Chromosome 4 Related Diseases

Chromosome 4 is the fourth largest of the 23 pairs of chromosomes in humans. Chromosome 4 spans about 191 million base pairs, the building blocks of DNA, which are tightly packed and supercoiled to form the DNA's helical structure. This chromosome represents around 6% to 6.5% of the DNA in the human genome and contains around 1000 to 1100 genes.

Chromosone 4 contains approximately 1600 genes and approximately 190 million base pairs, of which ~95% have been determined. Image Credit: NIH

Some of the diseases and conditions linked to chromosome 4 are described below.

Facioscapulohumeral Muscular Dystrophy (FSHD)

FSHD is primarily a muscle disorder in which muscle wasting occurs in the face, shoulder blades and upper arms. Mild versions of FSHD may not become apparent until late adolescence, whereas more severe forms can be identified in infancy.

As a result of progressive muscle wasting, weakness is usually the first symptom to be manifested clinically, usually within the muscles of the face. As a consequence, simple activities such as drinking from a straw, or smiling may become increasingly difficult.

Muscles around the eyes also become affected which may lead to the inability to close one’s eyes completely, causing an array of eye-related health issues. As the disease progresses, the shoulder blades become protruded and raising one’s arms can become difficult.

Genetic changes to the long-arm of chromosome 4 (4q) at point 35 (4q35) results in the development of FSHD. At this particular point of chromosome 4 (4q35), a region known as D4Z4; 3.3kb sequence which is normally hypermethylated, is hypomethylated in FSHD.

Hypermethylation usually silences genes whereas hypomethylation leads to gene activation. Gene activation of D4Z4 may activate a gene called DUX4; which is normally silenced. As a consequence, contractions of the D4Z4 region can lead to FSHD1, whereas mutations to SMCHD1 (chromosome 18) mutations causing hypomethylation of D4Z4 lead to FSHD2.

Wolf-Hirschhorn syndrome

Wolf-Hirschhorn is a complex syndrome characterized by delayed growth; also affecting the face, intellectual disabilities, and seizures. Most people suffering from this condition have a distinct characteristic face with a broad flat nasal bridge and a high forehead.

The eyes are widely spaced and can sometimes be protruding. There is also usually a shorter distance between the nose and upper lip (short philtrum), a small chin and eyes which have small holes. There are numerous other symptoms and clinical manifestations of this disease which can affect muscle tone of the entire body, in addition to severe intellectual disability.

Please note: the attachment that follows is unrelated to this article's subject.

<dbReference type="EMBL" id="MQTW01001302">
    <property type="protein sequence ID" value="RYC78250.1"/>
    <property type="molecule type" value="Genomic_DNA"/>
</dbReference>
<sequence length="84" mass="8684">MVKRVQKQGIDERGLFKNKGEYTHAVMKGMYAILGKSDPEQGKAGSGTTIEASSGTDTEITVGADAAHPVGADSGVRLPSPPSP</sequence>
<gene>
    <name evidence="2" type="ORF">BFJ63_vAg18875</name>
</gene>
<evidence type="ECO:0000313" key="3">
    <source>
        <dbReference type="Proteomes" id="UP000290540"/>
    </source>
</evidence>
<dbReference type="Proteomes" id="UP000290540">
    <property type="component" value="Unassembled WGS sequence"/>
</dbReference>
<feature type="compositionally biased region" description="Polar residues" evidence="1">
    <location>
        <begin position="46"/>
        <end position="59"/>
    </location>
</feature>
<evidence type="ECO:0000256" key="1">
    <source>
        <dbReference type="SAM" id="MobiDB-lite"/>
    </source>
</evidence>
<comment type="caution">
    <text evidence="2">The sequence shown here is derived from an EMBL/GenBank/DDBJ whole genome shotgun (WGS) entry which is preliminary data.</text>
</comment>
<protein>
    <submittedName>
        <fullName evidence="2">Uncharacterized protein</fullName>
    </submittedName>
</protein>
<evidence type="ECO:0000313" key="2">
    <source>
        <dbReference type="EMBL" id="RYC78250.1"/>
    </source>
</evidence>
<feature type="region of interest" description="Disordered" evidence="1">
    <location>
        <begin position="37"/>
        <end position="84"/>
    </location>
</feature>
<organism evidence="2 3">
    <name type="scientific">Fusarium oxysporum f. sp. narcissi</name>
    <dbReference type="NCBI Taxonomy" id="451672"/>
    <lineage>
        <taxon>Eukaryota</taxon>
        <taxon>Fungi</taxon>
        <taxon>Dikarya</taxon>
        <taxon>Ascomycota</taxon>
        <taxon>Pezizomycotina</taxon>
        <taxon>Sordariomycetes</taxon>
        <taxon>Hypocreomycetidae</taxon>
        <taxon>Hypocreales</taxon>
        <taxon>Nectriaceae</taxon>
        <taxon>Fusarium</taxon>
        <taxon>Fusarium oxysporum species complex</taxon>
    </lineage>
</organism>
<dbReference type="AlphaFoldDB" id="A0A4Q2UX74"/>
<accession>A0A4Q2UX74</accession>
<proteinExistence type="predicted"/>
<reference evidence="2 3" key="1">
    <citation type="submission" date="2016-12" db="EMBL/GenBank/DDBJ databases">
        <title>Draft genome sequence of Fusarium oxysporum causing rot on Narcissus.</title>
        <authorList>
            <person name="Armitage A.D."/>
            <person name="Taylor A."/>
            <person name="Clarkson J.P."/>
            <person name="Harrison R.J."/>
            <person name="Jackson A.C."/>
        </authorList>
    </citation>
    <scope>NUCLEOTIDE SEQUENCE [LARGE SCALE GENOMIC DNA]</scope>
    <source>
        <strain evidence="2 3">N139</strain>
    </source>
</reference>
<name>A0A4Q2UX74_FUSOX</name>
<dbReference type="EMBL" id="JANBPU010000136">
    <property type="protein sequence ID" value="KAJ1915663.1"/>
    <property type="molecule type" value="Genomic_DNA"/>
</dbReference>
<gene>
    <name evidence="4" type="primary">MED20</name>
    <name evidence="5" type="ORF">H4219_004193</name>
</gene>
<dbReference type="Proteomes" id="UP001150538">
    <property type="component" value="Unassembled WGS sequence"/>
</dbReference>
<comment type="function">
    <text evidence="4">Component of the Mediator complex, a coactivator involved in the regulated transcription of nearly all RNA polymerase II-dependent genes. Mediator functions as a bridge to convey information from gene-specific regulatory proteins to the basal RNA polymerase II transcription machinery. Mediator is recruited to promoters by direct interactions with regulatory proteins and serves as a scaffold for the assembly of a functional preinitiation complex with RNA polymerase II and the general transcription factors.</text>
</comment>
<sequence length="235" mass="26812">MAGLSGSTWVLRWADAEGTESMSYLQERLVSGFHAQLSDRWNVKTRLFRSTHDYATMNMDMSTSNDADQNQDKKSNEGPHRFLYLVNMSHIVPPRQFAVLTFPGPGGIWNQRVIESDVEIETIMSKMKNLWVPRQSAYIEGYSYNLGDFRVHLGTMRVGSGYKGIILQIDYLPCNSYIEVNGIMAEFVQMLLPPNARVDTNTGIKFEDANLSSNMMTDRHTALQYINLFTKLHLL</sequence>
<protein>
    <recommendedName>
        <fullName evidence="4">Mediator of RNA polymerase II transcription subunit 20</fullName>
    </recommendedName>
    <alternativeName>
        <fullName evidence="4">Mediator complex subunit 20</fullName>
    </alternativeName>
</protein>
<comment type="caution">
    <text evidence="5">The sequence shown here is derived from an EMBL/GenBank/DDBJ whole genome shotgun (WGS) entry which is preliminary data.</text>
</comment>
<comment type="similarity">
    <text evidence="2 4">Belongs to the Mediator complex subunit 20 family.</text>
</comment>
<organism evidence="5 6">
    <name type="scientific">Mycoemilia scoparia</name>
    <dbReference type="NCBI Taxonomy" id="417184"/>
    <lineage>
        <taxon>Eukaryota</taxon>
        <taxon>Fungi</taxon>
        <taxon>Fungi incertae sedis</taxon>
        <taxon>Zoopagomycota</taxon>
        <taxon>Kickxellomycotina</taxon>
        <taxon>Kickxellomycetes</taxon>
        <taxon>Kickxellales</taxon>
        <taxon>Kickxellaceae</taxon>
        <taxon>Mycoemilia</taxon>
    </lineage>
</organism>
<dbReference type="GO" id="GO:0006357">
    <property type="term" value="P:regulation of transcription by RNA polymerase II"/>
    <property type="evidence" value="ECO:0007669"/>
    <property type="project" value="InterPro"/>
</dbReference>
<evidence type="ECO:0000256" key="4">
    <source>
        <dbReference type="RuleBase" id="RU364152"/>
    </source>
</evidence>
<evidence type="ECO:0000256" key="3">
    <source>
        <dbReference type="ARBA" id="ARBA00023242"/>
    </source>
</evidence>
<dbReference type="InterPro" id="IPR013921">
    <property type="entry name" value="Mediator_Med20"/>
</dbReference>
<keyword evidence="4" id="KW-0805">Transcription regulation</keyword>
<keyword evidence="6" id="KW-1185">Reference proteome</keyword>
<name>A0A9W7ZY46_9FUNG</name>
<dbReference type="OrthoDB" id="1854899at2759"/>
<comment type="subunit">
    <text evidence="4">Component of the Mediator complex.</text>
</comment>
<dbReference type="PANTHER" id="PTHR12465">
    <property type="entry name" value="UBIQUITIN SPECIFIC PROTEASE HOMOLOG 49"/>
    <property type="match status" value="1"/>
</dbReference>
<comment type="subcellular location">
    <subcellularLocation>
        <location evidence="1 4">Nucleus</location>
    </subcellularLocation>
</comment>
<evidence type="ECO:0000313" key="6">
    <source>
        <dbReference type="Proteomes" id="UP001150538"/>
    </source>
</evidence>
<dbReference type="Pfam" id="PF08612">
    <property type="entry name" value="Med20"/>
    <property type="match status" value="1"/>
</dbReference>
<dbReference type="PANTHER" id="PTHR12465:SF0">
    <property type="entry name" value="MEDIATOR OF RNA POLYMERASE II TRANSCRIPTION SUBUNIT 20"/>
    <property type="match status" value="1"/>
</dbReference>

Wolf-Hirschhorn syndrome is caused by a deletion at the end of the short arm of chromosome 4 at point 16.3 (4p16.3). As a result of this deletion, a large area known as WHSCR-2 is deleted. WHSCR-2 contains several key genes which are involved in early development, all of which are still being characterized by researchers.

Cancers related to chromosome 4

The PDGFRA gene is found on chromosome 4. Deletion of a part of chromosome 4 resulting in the fusion of PDGFRA and FIP1L1 (nearby) creates the FIP1L1-PDGFRA-fusion gene. This fusion causes the PDGFRA gene to always be constitutively active (on). This activation means that cells are continuously proliferating causing tumorigenesis.

As a consequence of continual activation in blood cells, especially, eosinophils, eosinophilic leukemia can develop. It is still poorly understood why eosinophils and not most other cell types are affected. Very rarely, other blood cells can also be affected such as neutrophils. It is also common for people with eosinophilic leukemia to also develop acute myeloid leukemia or lymphoblastic lymphoma.

Other cancers associated with chromosome 4 include multiple myeloma, a bone marrow cancer. Here, a translocation of a part of chromosome 4 with another part (t(4;14)(p16;q32) causes the fusion of WHSC1 with another gene on chromosome 14. This, like eosinophilic leukemia, leads to the mass cell proliferation of cells from the bone marrow.

Further Reading

Last Updated: Feb 15, 2019

Osman Shabir

Written by

Osman Shabir

Osman is a Neuroscience PhD Research Student at the University of Sheffield studying the impact of cardiovascular disease and Alzheimer's disease on neurovascular coupling using pre-clinical models and neuroimaging techniques.

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